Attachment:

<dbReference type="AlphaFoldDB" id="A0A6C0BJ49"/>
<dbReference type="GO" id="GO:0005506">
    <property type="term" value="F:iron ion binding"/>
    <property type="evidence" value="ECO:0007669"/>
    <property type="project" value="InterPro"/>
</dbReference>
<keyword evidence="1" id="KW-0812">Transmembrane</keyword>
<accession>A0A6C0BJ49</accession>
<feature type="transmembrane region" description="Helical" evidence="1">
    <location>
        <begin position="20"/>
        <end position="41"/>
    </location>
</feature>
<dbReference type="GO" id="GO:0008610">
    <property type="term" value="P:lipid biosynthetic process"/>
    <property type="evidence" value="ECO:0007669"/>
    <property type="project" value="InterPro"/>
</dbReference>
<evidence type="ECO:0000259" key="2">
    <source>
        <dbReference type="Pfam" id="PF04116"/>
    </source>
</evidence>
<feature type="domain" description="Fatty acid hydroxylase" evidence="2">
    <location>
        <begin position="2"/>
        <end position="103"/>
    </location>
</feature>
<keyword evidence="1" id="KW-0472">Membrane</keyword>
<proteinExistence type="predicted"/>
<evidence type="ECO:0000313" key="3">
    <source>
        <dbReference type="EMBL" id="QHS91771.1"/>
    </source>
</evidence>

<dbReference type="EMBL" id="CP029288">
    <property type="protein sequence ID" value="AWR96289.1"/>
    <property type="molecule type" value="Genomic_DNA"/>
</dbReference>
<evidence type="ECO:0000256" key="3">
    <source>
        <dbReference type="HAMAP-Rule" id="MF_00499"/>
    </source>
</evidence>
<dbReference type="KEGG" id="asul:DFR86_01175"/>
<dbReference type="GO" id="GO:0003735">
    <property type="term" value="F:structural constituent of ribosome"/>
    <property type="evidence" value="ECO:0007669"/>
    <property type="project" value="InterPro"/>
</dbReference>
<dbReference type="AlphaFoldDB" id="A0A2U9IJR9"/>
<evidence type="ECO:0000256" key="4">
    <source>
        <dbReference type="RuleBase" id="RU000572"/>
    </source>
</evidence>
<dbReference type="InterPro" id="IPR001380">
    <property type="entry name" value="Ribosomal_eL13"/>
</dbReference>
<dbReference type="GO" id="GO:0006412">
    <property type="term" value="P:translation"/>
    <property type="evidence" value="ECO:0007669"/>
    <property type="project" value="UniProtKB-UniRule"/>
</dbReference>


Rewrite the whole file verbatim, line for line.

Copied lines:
<dbReference type="AlphaFoldDB" id="A0A6C0BJ49"/>
<dbReference type="GO" id="GO:0005506">
    <property type="term" value="F:iron ion binding"/>
    <property type="evidence" value="ECO:0007669"/>
    <property type="project" value="InterPro"/>
</dbReference>
<keyword evidence="1" id="KW-0812">Transmembrane</keyword>
<accession>A0A6C0BJ49</accession>
<feature type="transmembrane region" description="Helical" evidence="1">
    <location>
        <begin position="20"/>
        <end position="41"/>
    </location>
</feature>
<dbReference type="GO" id="GO:0008610">
    <property type="term" value="P:lipid biosynthetic process"/>
    <property type="evidence" value="ECO:0007669"/>
    <property type="project" value="InterPro"/>
</dbReference>
<evidence type="ECO:0000259" key="2">
    <source>
        <dbReference type="Pfam" id="PF04116"/>
    </source>
</evidence>
<feature type="domain" description="Fatty acid hydroxylase" evidence="2">
    <location>
        <begin position="2"/>
        <end position="103"/>
    </location>
</feature>
<keyword evidence="1" id="KW-0472">Membrane</keyword>
<proteinExistence type="predicted"/>
<evidence type="ECO:0000313" key="3">
    <source>
        <dbReference type="EMBL" id="QHS91771.1"/>
    </source>
</evidence>

<dbReference type="EMBL" id="CP029288">
    <property type="protein sequence ID" value="AWR96289.1"/>
    <property type="molecule type" value="Genomic_DNA"/>
</dbReference>
<evidence type="ECO:0000256" key="3">
    <source>
        <dbReference type="HAMAP-Rule" id="MF_00499"/>
    </source>
</evidence>
<dbReference type="KEGG" id="asul:DFR86_01175"/>
<dbReference type="GO" id="GO:0003735">
    <property type="term" value="F:structural constituent of ribosome"/>
    <property type="evidence" value="ECO:0007669"/>
    <property type="project" value="InterPro"/>
</dbReference>
<dbReference type="AlphaFoldDB" id="A0A2U9IJR9"/>
<evidence type="ECO:0000256" key="4">
    <source>
        <dbReference type="RuleBase" id="RU000572"/>
    </source>
</evidence>
<dbReference type="InterPro" id="IPR001380">
    <property type="entry name" value="Ribosomal_eL13"/>
</dbReference>
<dbReference type="GO" id="GO:0006412">
    <property type="term" value="P:translation"/>
    <property type="evidence" value="ECO:0007669"/>
    <property type="project" value="UniProtKB-UniRule"/>
</dbReference>